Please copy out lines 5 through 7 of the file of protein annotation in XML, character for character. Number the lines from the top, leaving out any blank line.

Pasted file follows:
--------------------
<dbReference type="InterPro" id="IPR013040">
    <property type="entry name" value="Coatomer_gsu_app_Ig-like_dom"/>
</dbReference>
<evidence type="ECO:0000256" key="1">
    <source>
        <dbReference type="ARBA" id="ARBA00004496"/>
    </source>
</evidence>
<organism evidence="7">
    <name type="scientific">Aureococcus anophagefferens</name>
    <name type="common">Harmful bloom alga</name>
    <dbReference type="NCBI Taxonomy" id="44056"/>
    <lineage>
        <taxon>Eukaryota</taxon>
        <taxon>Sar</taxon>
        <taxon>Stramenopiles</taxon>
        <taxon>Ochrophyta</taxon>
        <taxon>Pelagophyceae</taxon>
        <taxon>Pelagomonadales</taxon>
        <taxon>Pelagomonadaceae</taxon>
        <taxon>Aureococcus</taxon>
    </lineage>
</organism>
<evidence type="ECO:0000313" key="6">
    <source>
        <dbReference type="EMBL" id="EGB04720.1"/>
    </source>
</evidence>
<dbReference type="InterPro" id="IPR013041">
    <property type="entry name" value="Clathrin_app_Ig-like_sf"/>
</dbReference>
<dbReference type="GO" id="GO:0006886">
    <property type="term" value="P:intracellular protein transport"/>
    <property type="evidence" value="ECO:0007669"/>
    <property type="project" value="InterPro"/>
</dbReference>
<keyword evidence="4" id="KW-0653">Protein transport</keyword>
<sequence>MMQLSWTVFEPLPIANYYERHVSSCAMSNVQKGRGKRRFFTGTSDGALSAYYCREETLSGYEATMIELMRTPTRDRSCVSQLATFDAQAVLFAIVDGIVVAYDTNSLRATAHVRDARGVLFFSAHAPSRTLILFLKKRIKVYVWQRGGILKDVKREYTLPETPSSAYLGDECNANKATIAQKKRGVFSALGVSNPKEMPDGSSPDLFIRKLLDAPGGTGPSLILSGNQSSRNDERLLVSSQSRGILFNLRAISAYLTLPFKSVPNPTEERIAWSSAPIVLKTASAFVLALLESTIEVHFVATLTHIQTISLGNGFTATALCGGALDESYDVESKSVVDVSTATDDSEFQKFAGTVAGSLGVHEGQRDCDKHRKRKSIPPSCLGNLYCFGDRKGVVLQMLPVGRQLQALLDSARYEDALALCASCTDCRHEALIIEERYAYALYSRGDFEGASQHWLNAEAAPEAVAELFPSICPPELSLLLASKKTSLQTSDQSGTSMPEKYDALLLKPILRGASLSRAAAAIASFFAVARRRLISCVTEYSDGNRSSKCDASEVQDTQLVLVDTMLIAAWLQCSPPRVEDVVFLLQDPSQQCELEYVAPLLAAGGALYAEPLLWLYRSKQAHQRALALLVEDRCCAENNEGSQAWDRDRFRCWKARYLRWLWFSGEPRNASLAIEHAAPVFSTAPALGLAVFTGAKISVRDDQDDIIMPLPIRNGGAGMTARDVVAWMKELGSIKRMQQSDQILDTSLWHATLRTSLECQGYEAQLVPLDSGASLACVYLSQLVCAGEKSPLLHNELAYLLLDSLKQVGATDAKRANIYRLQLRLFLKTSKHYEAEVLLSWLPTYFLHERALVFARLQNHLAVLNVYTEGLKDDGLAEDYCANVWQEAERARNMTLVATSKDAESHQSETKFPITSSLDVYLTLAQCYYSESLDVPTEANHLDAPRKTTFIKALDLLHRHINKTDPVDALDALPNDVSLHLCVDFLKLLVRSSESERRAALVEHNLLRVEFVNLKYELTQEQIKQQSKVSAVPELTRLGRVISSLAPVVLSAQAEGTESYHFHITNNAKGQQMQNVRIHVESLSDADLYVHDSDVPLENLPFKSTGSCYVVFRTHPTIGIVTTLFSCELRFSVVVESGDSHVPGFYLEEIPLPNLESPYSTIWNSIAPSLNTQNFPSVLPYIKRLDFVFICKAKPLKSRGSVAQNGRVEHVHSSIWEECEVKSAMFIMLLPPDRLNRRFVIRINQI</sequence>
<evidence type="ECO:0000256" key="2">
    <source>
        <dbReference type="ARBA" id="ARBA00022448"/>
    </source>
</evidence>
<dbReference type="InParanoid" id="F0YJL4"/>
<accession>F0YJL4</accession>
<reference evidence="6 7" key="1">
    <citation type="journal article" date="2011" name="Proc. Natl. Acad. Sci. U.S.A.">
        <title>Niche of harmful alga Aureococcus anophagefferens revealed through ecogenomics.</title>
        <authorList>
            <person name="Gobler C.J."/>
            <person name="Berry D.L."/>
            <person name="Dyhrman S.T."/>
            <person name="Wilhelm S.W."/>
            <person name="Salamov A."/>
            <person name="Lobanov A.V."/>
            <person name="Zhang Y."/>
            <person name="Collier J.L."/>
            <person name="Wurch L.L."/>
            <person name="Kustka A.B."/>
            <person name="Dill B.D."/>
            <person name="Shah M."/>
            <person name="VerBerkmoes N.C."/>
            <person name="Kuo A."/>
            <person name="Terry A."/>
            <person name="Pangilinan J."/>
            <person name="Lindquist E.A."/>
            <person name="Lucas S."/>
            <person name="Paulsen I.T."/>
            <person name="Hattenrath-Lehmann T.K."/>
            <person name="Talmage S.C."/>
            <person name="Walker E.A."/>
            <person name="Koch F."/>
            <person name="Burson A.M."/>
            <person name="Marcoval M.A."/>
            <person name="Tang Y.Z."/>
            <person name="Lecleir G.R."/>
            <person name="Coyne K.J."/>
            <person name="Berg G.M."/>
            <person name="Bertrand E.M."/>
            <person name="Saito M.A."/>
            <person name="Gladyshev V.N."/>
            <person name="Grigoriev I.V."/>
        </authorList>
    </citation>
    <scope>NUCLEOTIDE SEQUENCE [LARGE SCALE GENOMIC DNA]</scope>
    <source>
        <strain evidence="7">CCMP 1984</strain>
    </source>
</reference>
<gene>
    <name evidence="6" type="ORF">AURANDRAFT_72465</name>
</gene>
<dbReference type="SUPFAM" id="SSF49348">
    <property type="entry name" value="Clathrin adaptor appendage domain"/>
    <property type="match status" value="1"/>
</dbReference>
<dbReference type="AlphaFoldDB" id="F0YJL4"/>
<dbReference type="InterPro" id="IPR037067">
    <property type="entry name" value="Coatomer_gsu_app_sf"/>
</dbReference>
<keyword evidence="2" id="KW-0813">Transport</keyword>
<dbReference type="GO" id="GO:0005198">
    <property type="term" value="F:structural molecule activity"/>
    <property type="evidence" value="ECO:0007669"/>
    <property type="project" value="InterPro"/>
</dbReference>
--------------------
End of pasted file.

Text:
    <source>
        <dbReference type="ARBA" id="ARBA00004496"/>
    </source>